“For Trayvon” by artist, A’driane Nieves. Acrylic on paper.
In college, I had a black professor for a “Racism in the Americas” class. The students were overwhelmingly white and there was one brown girl, who had to give the opinion of what it was like to be black in America for everyone who is black in America when it came to discussion. The professor came to class every day with a nice suit jacket on, which wasn’t common of all the liberal arts professors in the building during that time. It was a little fancy. He explained that he had to wear it. He explained that it helped him from not being pulled over by the police.
This was the first time I had ever heard of such a thing. I was 19 or 20 when I took the class, yet, I had no idea that racial profiling existed.
The professor said that he had been arrested 6 times just because he fit the description, 6 foot black male. Sometimes on his way to the university to teach his class, “Racism in the Americas”, at an esteemed private university. He said that if he was dressed up, he hoped he was less likely to get stopped. That was in the mid 90s.
Fast forward to the 2010’s and the internet has shed a great big spotlight on racism across America. And it’s HUGE. And racial profiling, IT’S STILL A THING. A really big thing. And black people being MURDERED FOR NO GOOD REASON IS A THING. We can’t turn our heads, America.
So today, I’m asking you to follow two black American women who have been very vocal in the conversation of the social injustice of black people in America. I have learned more and more about my own country from following Kelly Wickham, who founded “Being Black at School” and US veteran and artist, A’driane Nieves, also known as addyeB.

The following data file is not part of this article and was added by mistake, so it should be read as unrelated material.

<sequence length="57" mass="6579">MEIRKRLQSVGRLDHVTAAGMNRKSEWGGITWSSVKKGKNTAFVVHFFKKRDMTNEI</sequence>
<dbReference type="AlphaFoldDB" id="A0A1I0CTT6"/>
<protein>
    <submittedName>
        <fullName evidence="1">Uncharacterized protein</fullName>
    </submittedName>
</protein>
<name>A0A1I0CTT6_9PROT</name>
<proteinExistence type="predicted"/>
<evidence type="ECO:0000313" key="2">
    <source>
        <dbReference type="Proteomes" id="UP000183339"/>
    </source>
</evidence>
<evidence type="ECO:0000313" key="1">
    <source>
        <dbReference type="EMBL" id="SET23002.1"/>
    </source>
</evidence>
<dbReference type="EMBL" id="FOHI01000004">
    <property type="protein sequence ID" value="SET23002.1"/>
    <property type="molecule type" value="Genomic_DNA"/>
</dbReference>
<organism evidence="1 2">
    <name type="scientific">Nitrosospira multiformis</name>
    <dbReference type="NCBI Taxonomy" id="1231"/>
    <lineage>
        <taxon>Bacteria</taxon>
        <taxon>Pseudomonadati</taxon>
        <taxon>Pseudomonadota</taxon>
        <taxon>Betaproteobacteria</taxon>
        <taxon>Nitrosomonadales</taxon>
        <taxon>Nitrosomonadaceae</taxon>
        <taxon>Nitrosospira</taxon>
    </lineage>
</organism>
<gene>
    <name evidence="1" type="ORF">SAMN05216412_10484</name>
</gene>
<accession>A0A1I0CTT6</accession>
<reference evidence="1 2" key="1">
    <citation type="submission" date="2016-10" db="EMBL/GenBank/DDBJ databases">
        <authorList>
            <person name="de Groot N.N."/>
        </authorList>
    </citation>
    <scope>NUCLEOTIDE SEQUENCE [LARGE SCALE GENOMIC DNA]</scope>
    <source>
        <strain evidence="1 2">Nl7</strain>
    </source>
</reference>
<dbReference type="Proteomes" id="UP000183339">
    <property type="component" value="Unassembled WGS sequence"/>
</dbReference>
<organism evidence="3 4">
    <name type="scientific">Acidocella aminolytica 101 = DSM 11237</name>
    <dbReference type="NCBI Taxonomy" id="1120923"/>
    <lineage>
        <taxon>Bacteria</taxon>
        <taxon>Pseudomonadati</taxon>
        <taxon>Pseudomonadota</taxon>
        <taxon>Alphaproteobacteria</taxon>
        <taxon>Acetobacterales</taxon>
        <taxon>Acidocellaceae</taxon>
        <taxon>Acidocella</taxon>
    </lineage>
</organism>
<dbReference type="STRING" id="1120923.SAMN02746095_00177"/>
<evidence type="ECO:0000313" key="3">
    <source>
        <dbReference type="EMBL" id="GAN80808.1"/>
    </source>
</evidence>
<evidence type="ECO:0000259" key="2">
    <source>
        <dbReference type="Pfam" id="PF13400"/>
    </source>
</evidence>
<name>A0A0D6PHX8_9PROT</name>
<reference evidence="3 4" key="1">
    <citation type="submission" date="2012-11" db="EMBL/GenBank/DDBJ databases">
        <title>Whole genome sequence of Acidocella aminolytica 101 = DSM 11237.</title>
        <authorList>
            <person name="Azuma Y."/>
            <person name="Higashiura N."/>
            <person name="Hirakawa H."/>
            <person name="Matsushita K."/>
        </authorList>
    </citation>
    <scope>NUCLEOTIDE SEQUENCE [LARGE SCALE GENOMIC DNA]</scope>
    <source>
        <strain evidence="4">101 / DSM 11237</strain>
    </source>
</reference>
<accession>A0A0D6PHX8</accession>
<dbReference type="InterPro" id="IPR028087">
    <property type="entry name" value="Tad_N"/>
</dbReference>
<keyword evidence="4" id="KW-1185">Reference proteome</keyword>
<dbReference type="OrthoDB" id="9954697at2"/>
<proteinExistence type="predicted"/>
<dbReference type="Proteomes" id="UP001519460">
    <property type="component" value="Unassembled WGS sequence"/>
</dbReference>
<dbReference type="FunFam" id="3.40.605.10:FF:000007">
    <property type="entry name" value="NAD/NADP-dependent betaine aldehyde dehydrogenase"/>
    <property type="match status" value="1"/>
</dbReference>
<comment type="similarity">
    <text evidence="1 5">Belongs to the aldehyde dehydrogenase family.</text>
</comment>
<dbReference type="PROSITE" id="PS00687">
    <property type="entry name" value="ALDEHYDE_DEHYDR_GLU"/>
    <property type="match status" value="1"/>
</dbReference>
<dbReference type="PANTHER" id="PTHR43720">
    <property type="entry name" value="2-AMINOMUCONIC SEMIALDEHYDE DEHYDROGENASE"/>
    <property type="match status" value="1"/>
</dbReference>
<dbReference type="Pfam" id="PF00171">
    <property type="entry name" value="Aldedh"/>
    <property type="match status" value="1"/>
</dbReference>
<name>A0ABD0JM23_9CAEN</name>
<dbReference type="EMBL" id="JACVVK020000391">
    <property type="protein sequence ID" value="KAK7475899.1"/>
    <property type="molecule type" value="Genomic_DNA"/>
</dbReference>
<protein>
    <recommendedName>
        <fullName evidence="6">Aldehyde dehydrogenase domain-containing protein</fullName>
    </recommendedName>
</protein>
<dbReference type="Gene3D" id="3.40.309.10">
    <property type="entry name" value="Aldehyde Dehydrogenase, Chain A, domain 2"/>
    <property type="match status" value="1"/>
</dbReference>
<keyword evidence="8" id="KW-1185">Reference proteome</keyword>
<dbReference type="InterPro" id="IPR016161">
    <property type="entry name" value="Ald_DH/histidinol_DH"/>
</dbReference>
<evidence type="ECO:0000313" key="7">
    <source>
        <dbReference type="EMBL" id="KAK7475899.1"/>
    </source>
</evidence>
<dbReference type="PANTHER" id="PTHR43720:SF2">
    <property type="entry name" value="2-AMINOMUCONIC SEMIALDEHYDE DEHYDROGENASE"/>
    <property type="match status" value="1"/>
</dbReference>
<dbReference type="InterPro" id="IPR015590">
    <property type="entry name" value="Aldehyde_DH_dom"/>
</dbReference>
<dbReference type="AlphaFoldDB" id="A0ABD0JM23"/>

Through the site, Being Black at School, Wickham empowers “parents and educators to make the school system a safe place for black children.” You can also donate to make this happen, too.
And Nieves says, “I live for sharing my thoughts, heart, and stories through my work, be it on a canvas or written word. I also live for seeing and loving those in the margins because that is where I’ve always existed.” Not only can you read her passionate stories of activism, but you can buy her gorgeous art.
Wickham and Nieves’ messages are strong and needed in this country. They are pushing to make a difference to help end racism. They are both a HUGE inspiration to me, and I want to share them with the world.
This is an original post to World Moms Network by founder, Jennifer Burden.
Photo credit to A’Driane Nieves.
I used to think that racism didn’t exist any more.
Growing up in the Caribbean, in a cultural mishmash of a class, I learned about the slave trade and the underground railroad as part of history. Our teacher read to us about Harriet Tubman. We saw videos of Martin Luther King Jr.’s famous speech. We learned about Rosa Parks.
Photo: Courtesy of Mona Haydar
In the age of cellphones and social media, it’s very easy to disconnect from people without realizing you’re doing so. How many of us create walls subconsciously, especially if it concerns people of different nationalities we don’t usually associate with?